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DID “ZERO TOLERANCE FOR HEAD CONTACT” RULE ENFORCEMENT CHANGE THE RISK OF GAME RELATED CONCUSSIONS IN YOUTH ICE HOCKEY PLAYERS?
  1. M Krolikowski1,
  2. A Black1,
  3. J Kang1,
  4. C Emery1,2
  1. 1Sport Injury Prevention Research Centre, Faculty of Kinesiology, University of Calgary, Calgary, Canada
  2. 2Alberta Children's Hospital Research Institute, Faculty of Medicine, University of Calgary, Calgary, Canada

Abstract

Background Ice hockey is a popular winter sport in Canada. Concussion accounts for the greatest proportion of all injuries in youth ice hockey. Research has informed policy change enforcing the no head contact rule in all leagues in Canada in 2011.

Objective To determine if the risk of game-related concussion and other injury differ for Pee Wee (ages 11–12) and Bantam (ages 13–14) players following a 2011 rule enforcement policy change compared to players in similar divisions prior to the rule change.

Design Historical cohort study.

Setting Ice hockey rinks.

Participants Historical cohort included Pee Wee (most elite 70%, 2007/08) (n=891) and Bantam (most elite 30%, 2008/09) (n=378) players before the rule change and Pee Wee (2011/12) (n=589) and Bantam (2011/12) (n=244) players in the same levels of play after the policy change.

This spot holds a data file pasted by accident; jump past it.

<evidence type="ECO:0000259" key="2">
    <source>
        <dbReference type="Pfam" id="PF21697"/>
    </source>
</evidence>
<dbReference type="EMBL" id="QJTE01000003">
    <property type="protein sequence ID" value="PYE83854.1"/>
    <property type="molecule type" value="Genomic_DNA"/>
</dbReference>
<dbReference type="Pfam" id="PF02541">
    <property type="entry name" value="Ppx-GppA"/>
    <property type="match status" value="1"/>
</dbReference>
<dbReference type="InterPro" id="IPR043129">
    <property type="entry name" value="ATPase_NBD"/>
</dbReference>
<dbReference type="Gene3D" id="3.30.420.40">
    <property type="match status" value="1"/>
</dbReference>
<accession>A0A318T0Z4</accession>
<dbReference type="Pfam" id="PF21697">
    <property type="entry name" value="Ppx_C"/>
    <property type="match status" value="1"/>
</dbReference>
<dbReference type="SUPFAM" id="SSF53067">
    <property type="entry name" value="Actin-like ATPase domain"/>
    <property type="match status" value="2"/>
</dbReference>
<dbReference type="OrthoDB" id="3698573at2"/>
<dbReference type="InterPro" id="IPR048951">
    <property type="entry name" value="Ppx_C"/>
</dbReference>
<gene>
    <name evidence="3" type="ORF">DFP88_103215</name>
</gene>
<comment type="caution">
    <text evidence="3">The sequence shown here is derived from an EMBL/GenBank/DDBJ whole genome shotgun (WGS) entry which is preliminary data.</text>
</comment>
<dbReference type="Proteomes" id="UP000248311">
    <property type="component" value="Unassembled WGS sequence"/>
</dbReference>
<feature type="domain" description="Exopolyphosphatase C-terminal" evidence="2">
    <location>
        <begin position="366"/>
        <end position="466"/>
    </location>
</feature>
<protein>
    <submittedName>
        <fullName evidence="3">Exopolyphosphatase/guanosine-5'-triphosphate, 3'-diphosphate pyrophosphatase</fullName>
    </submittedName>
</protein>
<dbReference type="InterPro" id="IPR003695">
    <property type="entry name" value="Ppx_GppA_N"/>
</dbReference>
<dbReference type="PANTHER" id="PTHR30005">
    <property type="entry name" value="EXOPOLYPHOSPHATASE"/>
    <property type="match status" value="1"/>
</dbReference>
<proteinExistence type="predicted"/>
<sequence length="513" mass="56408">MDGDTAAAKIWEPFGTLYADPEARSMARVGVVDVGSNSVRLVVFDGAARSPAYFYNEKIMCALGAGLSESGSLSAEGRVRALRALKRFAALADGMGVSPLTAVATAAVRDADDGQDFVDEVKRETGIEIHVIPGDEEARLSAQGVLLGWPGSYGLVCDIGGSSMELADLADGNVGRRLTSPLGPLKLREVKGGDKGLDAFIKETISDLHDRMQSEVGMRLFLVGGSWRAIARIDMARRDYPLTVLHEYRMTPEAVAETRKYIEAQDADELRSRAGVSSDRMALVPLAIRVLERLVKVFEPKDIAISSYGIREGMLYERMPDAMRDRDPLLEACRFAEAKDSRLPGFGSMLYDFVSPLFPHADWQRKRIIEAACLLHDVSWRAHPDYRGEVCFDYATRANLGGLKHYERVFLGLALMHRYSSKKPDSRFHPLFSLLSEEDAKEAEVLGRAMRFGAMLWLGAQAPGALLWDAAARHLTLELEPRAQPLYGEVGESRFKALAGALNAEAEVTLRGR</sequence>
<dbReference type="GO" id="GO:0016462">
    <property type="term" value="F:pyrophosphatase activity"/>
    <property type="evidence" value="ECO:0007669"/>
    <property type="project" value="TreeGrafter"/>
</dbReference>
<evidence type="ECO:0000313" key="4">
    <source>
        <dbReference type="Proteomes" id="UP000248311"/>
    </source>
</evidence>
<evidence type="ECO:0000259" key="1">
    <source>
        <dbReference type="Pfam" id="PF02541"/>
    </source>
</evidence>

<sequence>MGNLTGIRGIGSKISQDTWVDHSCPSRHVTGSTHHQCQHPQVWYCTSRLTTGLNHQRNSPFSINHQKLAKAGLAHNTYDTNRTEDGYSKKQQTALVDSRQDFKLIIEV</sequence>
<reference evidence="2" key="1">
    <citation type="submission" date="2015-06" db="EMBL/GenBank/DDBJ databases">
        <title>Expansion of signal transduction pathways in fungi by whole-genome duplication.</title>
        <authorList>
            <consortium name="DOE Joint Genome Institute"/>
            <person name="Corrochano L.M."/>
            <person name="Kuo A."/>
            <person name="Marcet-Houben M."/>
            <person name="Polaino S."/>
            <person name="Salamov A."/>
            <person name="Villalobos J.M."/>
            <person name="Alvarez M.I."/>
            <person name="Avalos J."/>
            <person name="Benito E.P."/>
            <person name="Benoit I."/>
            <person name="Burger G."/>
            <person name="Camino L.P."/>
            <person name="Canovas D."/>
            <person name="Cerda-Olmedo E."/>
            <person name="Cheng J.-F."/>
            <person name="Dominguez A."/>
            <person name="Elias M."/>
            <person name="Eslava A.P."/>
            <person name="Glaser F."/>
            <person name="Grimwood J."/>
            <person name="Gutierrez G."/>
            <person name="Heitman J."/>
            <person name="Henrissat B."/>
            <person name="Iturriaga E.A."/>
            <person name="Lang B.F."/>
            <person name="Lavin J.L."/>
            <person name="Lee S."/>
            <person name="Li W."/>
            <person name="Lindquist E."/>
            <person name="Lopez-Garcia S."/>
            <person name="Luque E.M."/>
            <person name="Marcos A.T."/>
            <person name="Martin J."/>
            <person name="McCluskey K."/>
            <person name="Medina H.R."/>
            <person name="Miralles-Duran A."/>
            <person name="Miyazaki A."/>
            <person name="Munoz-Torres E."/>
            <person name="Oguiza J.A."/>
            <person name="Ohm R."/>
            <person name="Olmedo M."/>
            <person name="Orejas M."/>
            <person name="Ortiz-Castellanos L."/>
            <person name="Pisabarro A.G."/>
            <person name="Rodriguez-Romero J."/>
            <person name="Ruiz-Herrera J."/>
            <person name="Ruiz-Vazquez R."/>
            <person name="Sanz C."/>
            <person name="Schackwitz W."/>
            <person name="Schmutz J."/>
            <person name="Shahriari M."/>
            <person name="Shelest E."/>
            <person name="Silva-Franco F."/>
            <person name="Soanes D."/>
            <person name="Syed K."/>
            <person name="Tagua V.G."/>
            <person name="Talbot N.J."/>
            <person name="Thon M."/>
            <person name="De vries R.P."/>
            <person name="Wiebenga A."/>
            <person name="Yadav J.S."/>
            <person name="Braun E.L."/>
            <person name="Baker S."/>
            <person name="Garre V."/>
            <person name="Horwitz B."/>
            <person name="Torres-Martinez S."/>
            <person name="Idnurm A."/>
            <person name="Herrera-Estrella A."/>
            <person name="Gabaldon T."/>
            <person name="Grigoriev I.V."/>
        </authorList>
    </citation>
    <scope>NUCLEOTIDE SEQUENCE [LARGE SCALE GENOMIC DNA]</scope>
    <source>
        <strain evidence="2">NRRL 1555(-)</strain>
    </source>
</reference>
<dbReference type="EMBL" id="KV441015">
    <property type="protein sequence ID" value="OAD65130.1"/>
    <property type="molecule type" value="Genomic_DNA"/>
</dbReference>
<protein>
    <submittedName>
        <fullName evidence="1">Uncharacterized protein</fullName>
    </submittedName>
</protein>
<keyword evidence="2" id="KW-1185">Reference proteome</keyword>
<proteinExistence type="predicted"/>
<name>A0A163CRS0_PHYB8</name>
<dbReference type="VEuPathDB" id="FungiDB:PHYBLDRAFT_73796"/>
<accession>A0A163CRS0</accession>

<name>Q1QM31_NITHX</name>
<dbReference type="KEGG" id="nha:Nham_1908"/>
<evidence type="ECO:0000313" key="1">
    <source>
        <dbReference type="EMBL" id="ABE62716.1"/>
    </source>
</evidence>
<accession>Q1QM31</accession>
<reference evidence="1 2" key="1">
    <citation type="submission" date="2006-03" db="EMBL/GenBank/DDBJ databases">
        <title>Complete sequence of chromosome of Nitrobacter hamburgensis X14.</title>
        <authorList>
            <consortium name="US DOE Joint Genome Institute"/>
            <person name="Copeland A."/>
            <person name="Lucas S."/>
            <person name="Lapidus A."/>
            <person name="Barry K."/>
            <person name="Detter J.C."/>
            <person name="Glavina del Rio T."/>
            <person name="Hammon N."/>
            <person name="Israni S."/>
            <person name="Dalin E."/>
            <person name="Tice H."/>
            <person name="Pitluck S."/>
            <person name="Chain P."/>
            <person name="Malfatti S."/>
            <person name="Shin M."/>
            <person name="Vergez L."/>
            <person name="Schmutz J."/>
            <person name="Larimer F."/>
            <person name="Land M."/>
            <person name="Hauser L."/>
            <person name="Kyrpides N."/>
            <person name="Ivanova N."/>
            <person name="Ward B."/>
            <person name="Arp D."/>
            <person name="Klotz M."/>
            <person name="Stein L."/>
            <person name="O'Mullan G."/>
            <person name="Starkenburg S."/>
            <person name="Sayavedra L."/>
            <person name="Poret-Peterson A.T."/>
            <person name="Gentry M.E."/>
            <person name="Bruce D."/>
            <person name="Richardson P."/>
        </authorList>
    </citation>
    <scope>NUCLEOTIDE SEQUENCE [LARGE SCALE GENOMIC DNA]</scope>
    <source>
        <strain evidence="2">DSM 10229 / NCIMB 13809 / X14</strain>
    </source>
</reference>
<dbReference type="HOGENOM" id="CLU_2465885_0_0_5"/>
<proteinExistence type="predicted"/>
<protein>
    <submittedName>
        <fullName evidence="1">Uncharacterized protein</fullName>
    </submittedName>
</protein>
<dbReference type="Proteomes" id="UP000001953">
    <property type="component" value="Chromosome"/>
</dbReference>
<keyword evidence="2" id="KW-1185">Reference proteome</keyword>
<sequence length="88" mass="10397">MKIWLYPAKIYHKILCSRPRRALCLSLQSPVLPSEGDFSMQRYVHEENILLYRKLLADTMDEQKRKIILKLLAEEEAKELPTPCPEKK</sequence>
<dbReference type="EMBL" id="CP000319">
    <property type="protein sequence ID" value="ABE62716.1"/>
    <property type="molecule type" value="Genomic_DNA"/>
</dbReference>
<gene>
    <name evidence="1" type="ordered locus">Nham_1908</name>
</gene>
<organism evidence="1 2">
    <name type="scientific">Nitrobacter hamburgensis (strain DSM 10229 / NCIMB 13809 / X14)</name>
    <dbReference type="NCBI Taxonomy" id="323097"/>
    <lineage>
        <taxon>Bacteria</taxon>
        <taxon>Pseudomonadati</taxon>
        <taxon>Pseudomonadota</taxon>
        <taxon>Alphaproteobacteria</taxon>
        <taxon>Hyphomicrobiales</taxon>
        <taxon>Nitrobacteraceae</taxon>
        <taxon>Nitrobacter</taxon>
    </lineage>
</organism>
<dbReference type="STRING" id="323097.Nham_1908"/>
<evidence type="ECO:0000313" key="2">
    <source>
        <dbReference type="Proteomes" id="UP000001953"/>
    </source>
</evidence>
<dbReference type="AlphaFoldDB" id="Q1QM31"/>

Risk factor assessment Exposure of ice hockey teams before and after a “zero tolerance for head contact” rule enforcement policy change. Risk factors include position, and previous injury/concussion.

Main outcome measurements Suspected concussions were identified by a team designate (Pee Wee) or team therapist (Bantam) and referred to a sport medicine physician. Hockey injuries included those requiring medical attention and/or time loss.

Results Based on multivariate Poisson Regression (adjusted for cluster, exposure hours, position and previous injury/concussion) the risk of game-related concussion increased following the head contact rule enforcement change in Pee Wee (IRR=1.83 [95% CI; 1.18–2.86]) and Bantam (IRR=2.74 [95% CI; 1.41–5.32]). The risk of injury (excluding concussion) did not change in Bantam (IRR=1.03 [95% CI; 0.59–1.81]).

Conclusions The “zero tolerance for head contact or head checks” rule change did not reduce game-related concussion risk in Pee Wee or Bantam ice hockey players. This study will inform future research examining mechanism of injury leading to concussions in youth ice hockey.

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